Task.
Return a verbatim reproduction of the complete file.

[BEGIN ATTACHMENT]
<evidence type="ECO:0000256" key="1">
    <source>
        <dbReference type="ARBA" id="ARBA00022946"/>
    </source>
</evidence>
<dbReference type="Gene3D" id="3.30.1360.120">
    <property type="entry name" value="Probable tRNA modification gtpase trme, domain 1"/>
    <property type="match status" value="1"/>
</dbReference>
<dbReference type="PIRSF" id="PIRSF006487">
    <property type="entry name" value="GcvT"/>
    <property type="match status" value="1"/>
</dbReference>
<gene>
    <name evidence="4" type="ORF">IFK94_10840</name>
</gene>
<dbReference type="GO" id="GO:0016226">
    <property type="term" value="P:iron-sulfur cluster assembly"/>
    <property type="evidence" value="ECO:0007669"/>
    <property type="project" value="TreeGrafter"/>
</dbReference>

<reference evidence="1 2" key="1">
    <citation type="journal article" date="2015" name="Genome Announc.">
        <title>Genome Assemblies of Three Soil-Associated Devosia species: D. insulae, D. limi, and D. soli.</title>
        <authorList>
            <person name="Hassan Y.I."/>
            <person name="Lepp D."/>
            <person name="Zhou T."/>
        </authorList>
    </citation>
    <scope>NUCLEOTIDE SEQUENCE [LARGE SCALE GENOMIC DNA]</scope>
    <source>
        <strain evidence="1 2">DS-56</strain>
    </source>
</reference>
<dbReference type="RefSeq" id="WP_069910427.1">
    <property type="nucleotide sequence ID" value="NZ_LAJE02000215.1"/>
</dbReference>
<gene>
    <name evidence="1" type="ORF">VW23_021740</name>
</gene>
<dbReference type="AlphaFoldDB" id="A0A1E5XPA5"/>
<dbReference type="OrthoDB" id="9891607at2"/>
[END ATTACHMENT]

<evidence type="ECO:0000256" key="1">
    <source>
        <dbReference type="ARBA" id="ARBA00022946"/>
    </source>
</evidence>
<dbReference type="Gene3D" id="3.30.1360.120">
    <property type="entry name" value="Probable tRNA modification gtpase trme, domain 1"/>
    <property type="match status" value="1"/>
</dbReference>
<dbReference type="PIRSF" id="PIRSF006487">
    <property type="entry name" value="GcvT"/>
    <property type="match status" value="1"/>
</dbReference>
<gene>
    <name evidence="4" type="ORF">IFK94_10840</name>
</gene>
<dbReference type="GO" id="GO:0016226">
    <property type="term" value="P:iron-sulfur cluster assembly"/>
    <property type="evidence" value="ECO:0007669"/>
    <property type="project" value="TreeGrafter"/>
</dbReference>

<reference evidence="1 2" key="1">
    <citation type="journal article" date="2015" name="Genome Announc.">
        <title>Genome Assemblies of Three Soil-Associated Devosia species: D. insulae, D. limi, and D. soli.</title>
        <authorList>
            <person name="Hassan Y.I."/>
            <person name="Lepp D."/>
            <person name="Zhou T."/>
        </authorList>
    </citation>
    <scope>NUCLEOTIDE SEQUENCE [LARGE SCALE GENOMIC DNA]</scope>
    <source>
        <strain evidence="1 2">DS-56</strain>
    </source>
</reference>
<dbReference type="RefSeq" id="WP_069910427.1">
    <property type="nucleotide sequence ID" value="NZ_LAJE02000215.1"/>
</dbReference>
<gene>
    <name evidence="1" type="ORF">VW23_021740</name>
</gene>
<dbReference type="AlphaFoldDB" id="A0A1E5XPA5"/>
<dbReference type="OrthoDB" id="9891607at2"/>